Foundations of Democracy


Each unit of study is broken down into a series of essential objectives and learning points.  Each objective requires a context of understanding.  You will find that context here.  Remember learning follows after Darwin not Newton.  Redesigning and reviewing is always a work in progress.  In the end we hope that by distilling the content of American government and politics to its bare essentials a larger number then before can count themselves as educated citizens.  Without such a citizenry our hope for a bright future is in peril.

  • How did the founders of the U.S. Constitution attempt to protect individual liberty, while also promoting public order and safety?

  • How have theory, debate and compromise influenced the U.S. Constitutional system?

  • How does the development and interpretation of the Constitution influence policies that impact U.S. citizens?

Unit 1: Foundations of Democracy


The U.S. Constitution arose out of important historical and philosophical ideas and preferences regarding popular sovereignty and limited government.  To address competing states’ visions for the allocation of governmental authority, compromises were made during the Constitutional Convention and ratification debates, and these compromises have frequently been the source of debate and negotiation in U.S. politics over the proper balance between federal and state power and between liberty and social order.


Enduring Understandings:


  • A balance between governmental power and individual rights has been a hallmark of American political development. (Liberty and Order)

  • The Constitution emerged from the debate about weaknesses in the Articles of Confederation as a blueprint for limited government. (Constitutionalism)

  • The Constitution creates a complex competitive policy-making process to ensure the people’s will is represented and that freedom is preserved. (Competing policy-making interests)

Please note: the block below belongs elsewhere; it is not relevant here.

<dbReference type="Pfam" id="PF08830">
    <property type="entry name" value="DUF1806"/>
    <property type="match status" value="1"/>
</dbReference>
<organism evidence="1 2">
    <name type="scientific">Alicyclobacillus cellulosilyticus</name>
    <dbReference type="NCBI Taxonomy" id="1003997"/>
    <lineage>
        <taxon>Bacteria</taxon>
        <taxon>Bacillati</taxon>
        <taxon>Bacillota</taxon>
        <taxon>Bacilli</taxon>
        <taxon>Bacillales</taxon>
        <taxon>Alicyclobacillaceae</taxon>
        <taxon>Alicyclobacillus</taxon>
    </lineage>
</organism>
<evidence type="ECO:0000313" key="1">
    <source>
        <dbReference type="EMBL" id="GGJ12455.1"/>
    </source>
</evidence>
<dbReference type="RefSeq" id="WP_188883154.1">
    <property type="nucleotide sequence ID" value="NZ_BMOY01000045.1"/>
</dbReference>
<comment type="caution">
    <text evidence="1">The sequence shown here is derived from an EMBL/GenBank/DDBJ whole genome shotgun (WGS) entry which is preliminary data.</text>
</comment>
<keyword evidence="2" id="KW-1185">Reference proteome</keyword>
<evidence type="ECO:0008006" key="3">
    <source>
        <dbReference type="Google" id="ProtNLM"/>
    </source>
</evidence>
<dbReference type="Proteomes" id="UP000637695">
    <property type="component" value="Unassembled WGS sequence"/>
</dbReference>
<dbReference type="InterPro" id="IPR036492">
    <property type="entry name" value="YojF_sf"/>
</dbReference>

• Federalism reflects the dynamic distribution of power between national and state governments. (Constitutionalism)


Learning Objectives:


  1. Explain how democratic ideals are reflected in the Declaration of Independence and the U.S. Constitution.

  2. Explain how models of representative democracy are visible in major institutions, policies, events, or debates in the U.S.

  3. Explain how Federalist and Anti-Federalist views on central government and democracy as reflected in U.S. foundational documents.

  4. Explain the relationship between key provisions of the Articles of Confederation and the debate over granting the federal government greater formerly reserved to the states.

  5. Explain the ongoing impact of political negotiation and compromise at the Constitutional Convention on the development of the constitutional system.

  6. Explain the constitutional principles of separation of powers and “checks and balances.”

  7. Explain the implications of separation of powers and “checks and balances” for the U.S. political system.

  8. Explain how societal needs affect the constitutional allocation of power between national and state governments.

  9. Explain how the appropriate balance of power between national and state governments has been interpreted differently over time.

  10. Explain how the distribution of powers among three federal branches and between national and state governments impacts policy-making.

Traditional Literacy

New Literacy

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"Always it is by bridges that we live."

                                          Philip Larkin

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